Lawmakers focus on Ports Authority and Employment Security Commission

The Senate officially passed a bill to restructure oversight of the State Ports Authority and its board. The measure is now in the House. The bill would strip the governor’s power to fire members of the State Ports Authority without cause. One of the most controversial parts of the bill that would have added an advisory board was dropped. The advisory board would have been made up of stakeholders directly affected by the ports. Senate President Pro Tem Glenn McConnell says the bill is a sound piece of legislation. “But what we’ve hopefully done is refocused the port to be a quasi-business operation, an economic engine, that looks at what’s good for the state of South Carolina. And not on a provincial basis, not what’s good for bonuses, not what’s just good for the bottom line, but what’s good to increase the quality of life and the opportunities for the people across this state. We ought to be proud of this legislation.”
Governor Mark Sanford said the bill was a step backward in accountability. Sanford preferred making the ports authority a cabinet agency.
Sanford may get his wish in making the Employment Security Commission a cabinet agency. Legislation that would place the ESC into the governor’s cabinet was voted out of a House Judiciary Subcommittee Thursday. The vote was taken after a Wednesday afternoon session in which embattled ESC executive director Ted Halley defended the agency against attacks by Governor Sanford that the commission is mismanaged.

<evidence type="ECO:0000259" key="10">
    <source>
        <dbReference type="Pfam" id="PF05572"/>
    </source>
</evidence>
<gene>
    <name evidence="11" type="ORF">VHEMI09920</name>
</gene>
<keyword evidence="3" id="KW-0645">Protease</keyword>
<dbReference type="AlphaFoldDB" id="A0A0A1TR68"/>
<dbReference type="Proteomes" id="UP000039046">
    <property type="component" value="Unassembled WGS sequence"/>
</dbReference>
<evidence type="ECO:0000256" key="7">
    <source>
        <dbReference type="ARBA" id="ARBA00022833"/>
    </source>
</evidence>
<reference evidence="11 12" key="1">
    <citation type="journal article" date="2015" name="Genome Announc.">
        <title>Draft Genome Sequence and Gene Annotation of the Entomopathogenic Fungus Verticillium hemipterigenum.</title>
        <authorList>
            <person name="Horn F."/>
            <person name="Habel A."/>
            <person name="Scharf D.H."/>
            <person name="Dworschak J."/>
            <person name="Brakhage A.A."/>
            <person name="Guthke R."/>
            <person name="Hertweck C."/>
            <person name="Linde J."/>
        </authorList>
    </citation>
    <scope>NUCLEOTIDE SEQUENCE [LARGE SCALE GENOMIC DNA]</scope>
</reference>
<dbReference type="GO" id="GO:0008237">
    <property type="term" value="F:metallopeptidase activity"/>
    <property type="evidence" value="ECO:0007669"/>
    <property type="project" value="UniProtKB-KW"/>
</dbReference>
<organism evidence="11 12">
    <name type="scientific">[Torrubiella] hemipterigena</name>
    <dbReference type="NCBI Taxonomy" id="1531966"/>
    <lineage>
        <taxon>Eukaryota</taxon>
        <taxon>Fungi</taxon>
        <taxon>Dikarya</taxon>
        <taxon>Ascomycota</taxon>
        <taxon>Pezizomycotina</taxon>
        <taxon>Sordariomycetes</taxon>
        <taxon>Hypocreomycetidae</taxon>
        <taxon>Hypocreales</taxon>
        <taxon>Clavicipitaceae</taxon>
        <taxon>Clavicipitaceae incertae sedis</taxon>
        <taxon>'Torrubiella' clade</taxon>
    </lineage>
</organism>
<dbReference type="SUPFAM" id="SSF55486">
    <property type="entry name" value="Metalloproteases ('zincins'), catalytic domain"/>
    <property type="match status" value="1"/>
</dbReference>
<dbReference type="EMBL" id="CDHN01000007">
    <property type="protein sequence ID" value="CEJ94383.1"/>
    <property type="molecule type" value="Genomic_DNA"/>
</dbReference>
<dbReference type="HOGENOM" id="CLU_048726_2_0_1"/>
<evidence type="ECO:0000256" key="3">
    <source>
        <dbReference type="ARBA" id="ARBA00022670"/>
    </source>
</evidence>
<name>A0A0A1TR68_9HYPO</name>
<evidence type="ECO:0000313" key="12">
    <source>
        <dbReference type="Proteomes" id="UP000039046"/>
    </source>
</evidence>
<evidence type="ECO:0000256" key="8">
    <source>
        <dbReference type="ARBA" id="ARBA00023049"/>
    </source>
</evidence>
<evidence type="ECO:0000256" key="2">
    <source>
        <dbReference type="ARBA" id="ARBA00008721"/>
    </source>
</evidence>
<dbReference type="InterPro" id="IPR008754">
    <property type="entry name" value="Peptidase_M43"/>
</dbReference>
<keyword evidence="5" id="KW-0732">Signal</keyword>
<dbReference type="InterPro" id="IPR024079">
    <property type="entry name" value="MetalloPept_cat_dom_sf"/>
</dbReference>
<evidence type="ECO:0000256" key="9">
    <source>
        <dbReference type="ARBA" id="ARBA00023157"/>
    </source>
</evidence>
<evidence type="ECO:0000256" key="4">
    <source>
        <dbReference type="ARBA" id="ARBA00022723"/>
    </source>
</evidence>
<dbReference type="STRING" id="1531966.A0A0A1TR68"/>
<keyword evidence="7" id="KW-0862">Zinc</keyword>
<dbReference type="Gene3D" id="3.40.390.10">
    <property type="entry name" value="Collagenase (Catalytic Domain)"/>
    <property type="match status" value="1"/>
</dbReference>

Halley said South Carolina is not alone in battling rising job losses that have wiped out unemployment trust funds, “to my knowledge there are six or seven states that now have trust funds that are insolvent, and we have been recently contacted by an additional state to ask us about the format we use for requesting loans. I can tell you it was the state of Florida.”
Thursday House Speaker Bobby Harrell introduced a bill that would use a 50-cent cigarette tax to create the Healthy Families Insurance Trust Fund that would provide small businesses and lower income workers access to private sector healthcare coverage through the use of insurance premium tax credits.